Smokey Robinson asked the Senate Judiciary committee Tuesday to help older, struggling musicians by updating copyright laws.
“I know a lot of musicians and producers and writers who have fallen on hard times and we could really use that money,” the singer said. “It’s not just about music, it’s about lives.”
The Grammy-winning Motown singer of Smokey Robinson and the Miracles spoke in support of the Music Modernization Act alongside record industry stakeholders like the American Society of Composers, Authors and Publishers and other musicians. The bill aims to update music licensing laws to reflect streaming services such as Spotify and Pandora.
The House unanimously passed the act, a package of three bills updating licensing and copyright laws, including making music recorded before 1972 subject to copyright laws. The laws also establish unclaimed royalties would go to music companies and be split between other musicians if they don’t claim the money after 3 years.
Smokey Robinson Testifies to Senate in Support of Closing Music Royalty Loopholes
The hearing was full of puns on Robinson’s hit songs: Sen. Kamala Harris said she hopes her fellow Senators will “second that emotion.” Sen. Thom Tillis said he hopes no one cries “Tears of a Clown” over the bill.
“Thank you for shaking our windows and rattling our walls,” Sen. Dianne Feinstein said.
Streaming, or performing rights, account for nearly 65 percent of total music revenue according to a report from the Recording Industry Association.
“Having one hit doesn’t make you set for life anymore,” Josh Kear, a music writer who worked with Carrie Underwood on “Before He Cheats,” and Lady Antebellum’s “Need You Now,” both of which won him Grammy awards, said.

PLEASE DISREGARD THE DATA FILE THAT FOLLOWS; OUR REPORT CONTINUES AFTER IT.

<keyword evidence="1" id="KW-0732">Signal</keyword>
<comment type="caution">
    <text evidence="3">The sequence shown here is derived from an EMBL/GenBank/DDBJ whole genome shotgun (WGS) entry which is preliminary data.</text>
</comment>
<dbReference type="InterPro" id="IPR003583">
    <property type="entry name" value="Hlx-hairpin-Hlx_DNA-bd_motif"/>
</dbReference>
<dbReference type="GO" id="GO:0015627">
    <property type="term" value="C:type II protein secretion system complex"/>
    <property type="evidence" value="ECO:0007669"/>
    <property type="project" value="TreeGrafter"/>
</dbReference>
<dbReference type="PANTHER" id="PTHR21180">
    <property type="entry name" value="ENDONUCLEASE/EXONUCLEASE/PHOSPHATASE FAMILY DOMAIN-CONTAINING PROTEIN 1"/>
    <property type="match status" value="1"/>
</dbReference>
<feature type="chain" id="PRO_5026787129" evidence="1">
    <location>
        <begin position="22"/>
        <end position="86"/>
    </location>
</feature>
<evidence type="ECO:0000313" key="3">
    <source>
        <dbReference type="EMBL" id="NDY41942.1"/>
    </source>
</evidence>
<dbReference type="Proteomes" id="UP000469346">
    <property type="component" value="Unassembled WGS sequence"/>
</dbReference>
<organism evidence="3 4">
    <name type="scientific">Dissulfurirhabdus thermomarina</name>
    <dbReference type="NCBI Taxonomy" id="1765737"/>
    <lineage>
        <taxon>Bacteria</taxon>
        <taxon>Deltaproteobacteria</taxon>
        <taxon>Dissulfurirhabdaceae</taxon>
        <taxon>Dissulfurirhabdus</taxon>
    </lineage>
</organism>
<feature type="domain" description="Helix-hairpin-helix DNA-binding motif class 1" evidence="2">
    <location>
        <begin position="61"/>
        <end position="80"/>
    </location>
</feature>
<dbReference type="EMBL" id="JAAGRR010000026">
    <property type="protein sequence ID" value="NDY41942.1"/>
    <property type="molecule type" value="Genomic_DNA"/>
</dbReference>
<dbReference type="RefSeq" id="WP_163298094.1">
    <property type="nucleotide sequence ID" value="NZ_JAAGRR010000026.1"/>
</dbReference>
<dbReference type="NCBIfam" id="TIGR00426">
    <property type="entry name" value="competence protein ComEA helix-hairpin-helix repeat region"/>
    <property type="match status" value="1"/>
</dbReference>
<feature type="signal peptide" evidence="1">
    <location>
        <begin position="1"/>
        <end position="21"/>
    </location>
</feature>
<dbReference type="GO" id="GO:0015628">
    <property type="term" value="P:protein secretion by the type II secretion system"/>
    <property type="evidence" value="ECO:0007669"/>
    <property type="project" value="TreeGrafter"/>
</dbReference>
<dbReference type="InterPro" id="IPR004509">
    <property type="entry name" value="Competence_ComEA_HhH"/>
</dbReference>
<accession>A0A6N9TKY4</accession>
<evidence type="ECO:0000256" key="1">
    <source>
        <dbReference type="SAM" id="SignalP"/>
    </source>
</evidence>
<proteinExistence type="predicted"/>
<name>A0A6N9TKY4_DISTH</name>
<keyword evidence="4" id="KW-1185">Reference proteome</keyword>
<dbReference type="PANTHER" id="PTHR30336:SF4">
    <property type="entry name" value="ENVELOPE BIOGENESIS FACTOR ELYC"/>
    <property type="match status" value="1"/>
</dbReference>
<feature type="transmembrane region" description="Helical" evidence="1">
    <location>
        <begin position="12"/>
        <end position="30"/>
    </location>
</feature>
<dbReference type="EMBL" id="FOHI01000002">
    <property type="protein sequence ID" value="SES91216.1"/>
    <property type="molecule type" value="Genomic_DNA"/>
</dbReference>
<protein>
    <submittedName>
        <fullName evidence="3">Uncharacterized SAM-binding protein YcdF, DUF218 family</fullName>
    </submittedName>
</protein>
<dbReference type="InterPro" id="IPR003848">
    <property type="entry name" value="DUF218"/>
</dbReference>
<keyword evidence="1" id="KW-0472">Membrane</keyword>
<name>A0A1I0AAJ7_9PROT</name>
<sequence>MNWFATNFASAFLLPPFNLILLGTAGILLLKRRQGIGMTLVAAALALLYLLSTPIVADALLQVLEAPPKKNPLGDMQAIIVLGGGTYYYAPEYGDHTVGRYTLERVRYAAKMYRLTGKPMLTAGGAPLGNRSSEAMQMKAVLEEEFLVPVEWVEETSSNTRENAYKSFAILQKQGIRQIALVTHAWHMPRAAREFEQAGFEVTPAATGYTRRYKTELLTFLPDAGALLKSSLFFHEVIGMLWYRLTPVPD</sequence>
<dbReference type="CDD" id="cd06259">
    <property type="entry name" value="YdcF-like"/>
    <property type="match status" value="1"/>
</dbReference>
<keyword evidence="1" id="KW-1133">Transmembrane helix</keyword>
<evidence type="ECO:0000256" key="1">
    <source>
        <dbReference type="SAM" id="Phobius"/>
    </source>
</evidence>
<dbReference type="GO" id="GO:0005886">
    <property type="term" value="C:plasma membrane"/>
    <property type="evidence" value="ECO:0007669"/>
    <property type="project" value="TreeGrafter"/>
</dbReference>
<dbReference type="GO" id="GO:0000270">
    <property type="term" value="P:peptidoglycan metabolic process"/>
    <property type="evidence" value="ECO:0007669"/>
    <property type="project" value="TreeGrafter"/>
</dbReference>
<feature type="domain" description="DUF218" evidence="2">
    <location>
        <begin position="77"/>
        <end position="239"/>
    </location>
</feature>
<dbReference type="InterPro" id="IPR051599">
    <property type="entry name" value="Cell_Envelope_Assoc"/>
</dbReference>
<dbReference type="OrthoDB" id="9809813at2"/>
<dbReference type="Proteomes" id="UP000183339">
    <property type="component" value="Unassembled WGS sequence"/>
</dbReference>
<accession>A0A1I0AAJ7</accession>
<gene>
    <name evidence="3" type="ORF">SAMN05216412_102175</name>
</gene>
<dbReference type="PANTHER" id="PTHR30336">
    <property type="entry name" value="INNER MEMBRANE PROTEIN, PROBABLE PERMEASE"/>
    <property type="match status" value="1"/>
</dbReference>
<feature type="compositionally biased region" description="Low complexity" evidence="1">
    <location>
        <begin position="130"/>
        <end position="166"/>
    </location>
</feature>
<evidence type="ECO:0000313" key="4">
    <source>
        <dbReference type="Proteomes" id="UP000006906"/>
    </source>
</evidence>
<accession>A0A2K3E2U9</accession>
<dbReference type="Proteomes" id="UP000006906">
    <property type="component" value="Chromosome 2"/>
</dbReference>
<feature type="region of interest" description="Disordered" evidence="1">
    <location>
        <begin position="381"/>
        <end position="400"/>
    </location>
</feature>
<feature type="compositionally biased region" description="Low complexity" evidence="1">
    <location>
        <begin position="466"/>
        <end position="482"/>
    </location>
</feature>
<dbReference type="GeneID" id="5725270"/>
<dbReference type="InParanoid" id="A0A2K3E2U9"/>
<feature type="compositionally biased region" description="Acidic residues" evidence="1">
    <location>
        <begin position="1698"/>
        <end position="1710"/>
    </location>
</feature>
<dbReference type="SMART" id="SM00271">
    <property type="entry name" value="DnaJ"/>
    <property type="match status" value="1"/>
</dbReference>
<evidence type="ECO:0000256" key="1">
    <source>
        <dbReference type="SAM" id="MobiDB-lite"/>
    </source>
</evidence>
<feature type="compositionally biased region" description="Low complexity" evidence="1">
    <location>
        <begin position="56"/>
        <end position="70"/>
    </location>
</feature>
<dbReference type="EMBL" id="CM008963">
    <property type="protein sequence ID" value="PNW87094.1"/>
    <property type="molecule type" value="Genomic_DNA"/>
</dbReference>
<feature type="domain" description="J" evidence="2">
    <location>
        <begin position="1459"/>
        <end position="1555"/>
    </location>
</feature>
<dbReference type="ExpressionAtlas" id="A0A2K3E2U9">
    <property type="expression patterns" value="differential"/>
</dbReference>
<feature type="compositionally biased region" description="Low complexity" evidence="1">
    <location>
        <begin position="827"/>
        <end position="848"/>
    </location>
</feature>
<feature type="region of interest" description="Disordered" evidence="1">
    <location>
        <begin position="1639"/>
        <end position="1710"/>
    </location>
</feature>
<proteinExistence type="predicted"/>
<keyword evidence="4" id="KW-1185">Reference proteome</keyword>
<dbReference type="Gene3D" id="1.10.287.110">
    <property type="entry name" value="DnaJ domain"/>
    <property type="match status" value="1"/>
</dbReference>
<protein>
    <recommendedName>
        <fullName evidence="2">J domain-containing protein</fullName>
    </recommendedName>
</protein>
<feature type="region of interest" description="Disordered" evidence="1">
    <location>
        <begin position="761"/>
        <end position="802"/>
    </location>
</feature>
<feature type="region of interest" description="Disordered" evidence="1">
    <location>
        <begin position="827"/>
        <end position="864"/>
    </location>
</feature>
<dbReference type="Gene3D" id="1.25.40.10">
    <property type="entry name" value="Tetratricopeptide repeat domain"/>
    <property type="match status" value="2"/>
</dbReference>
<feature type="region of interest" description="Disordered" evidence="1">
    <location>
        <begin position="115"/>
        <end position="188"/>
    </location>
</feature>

David Israelite, National Music Publishers Association president, said Kear only made $3,000 on royalties for these Grammy hits last year.
“We have lost our entire middle class of songwriters,” Kear said.
But these regulations come with some hold-ups. Meredith Rose, policy counsel at Public Knowledge, an intellectual property public interest group, said the laws putting pre-1972 music under copyright laws would make it much harder to preserve older music through digitization and makes streaming services a captive market.
“No other work is kept away from public domain to this extent,” Rose said. While technology has made music easier to access on demand, the legal framework is burdening musicians as they try to make a living, Sen. Chuck Grassley said.
“The laws have attempted to play catch up,” Grassley said. “Music licensing issues are ripe for reform.”
Robinson said the law is necessary to support older musicians. Streaming services play Smokey Robinson and the Miracles songs over 50,000 times a day, every day, but he does not receive any compensation.
While Robinson was able to support himself and continue to make music after the music copyright laws changed in 1972, not everyone was so lucky.
“I am still able to perform and earn a living doing my craft but there are a lot of people a whole not of them who are not as fortunate as I am,” Robinson said. “This would allow them to earn a living.”